Purpose: In North America and other high-risk areas, there has been a proximal shift in the subsite distribution of colorectal cancer. We wanted to determine whether any similar change has occurred in Japan, and where the incidence of this disease has increased sharply.
Methods: Data from the Reports of the Japanese Society for Cancer of the Colon and Rectum were used to analyze the time trend of colorectal cancer in Japan between 1974 and 1994 according to the patients' age at diagnosis and sex, and the site of the tumor within the colon or rectum.
Results: The percentage of patients over the age of 70, especially females, increased. The increase in the percentage of right-sided colon cancer in colorectal cancer cases was accompanied by a continuous decline in the percentage of rectal cancer in both sexes at all ages. In general, the percentage of right-sided colon cancer in colon cancer cases was stable in men, but increased in women. The rate among patients older than 70 years increased in men, but predominated and remained stable in women. No proximal shift in colon cancer was found in either sex under the age of 69.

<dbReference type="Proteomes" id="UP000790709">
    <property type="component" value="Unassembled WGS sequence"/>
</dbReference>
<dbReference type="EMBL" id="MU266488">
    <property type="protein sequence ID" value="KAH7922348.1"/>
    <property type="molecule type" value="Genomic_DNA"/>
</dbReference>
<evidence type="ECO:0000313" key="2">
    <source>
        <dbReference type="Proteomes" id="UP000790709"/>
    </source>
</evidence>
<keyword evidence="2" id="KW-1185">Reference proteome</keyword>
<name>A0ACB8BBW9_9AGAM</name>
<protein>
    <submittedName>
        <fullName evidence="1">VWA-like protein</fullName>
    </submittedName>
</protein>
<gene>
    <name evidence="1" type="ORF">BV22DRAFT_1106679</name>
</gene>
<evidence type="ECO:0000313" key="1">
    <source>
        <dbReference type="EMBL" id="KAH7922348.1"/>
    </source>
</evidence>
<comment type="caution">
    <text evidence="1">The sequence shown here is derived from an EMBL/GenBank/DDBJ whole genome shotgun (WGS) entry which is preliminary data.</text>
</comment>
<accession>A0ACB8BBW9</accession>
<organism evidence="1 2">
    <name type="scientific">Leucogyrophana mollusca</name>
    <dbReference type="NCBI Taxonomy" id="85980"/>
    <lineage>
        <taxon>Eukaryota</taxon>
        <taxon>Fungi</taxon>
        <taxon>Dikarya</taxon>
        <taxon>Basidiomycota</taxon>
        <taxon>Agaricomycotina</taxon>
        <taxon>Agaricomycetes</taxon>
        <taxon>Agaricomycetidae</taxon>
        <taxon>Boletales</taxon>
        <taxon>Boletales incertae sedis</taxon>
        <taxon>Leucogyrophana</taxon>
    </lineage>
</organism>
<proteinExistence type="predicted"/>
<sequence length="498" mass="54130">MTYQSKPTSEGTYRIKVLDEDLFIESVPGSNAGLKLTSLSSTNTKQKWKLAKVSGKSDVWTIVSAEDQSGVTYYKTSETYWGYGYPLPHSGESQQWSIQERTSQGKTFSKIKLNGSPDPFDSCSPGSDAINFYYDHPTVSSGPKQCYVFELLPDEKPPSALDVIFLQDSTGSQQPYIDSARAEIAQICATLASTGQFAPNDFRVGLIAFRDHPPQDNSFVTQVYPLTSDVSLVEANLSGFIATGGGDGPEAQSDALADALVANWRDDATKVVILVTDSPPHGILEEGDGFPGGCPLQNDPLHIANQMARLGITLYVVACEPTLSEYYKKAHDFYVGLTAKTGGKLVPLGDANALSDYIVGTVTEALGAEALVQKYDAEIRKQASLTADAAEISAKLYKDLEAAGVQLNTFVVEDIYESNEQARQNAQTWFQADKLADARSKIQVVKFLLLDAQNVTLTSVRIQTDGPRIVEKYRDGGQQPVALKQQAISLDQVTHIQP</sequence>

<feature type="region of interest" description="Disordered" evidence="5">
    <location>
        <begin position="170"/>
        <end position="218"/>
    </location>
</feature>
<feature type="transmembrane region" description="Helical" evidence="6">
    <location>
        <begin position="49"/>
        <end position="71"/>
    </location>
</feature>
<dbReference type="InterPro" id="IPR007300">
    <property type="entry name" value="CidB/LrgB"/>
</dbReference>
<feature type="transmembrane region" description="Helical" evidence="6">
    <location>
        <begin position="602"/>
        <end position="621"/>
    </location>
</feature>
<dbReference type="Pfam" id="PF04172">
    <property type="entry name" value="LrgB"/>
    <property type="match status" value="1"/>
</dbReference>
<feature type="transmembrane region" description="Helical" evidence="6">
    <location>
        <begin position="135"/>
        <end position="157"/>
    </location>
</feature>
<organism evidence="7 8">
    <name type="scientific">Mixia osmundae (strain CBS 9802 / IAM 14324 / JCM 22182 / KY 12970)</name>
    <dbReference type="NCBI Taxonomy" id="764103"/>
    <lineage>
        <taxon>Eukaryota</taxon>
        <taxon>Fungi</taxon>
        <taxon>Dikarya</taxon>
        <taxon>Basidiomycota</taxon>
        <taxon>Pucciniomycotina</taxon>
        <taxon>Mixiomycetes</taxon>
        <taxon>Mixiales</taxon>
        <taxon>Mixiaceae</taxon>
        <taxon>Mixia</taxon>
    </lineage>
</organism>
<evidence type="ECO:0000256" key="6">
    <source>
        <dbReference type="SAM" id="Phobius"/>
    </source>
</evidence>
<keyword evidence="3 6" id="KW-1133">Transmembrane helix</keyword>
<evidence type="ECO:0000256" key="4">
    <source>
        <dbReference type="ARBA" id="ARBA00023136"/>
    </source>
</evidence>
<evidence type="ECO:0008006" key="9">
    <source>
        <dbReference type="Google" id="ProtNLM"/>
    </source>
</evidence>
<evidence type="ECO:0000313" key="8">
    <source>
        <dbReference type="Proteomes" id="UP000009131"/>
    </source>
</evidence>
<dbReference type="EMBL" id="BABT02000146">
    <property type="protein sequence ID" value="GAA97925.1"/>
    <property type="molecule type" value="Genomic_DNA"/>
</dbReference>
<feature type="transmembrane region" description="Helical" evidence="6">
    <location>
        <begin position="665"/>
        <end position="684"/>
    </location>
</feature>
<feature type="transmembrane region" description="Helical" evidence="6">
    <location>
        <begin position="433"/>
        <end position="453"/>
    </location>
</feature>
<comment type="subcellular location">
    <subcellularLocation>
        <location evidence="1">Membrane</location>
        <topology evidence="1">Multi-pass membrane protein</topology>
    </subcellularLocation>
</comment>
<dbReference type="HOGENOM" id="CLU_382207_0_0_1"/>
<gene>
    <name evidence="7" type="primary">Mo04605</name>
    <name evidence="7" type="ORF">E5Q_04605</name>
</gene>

Conclusion: These findings indicated that a proximal shift in the subsite distribution of colorectal cancer has occurred in Japan. This rightward shift of colorectal cancer is due to the decreasing proportion of rectal cancer. Furthermore, the increasing proportion of older patients, especially females, may be another major determinant of the changing colon cancer subsite distribution.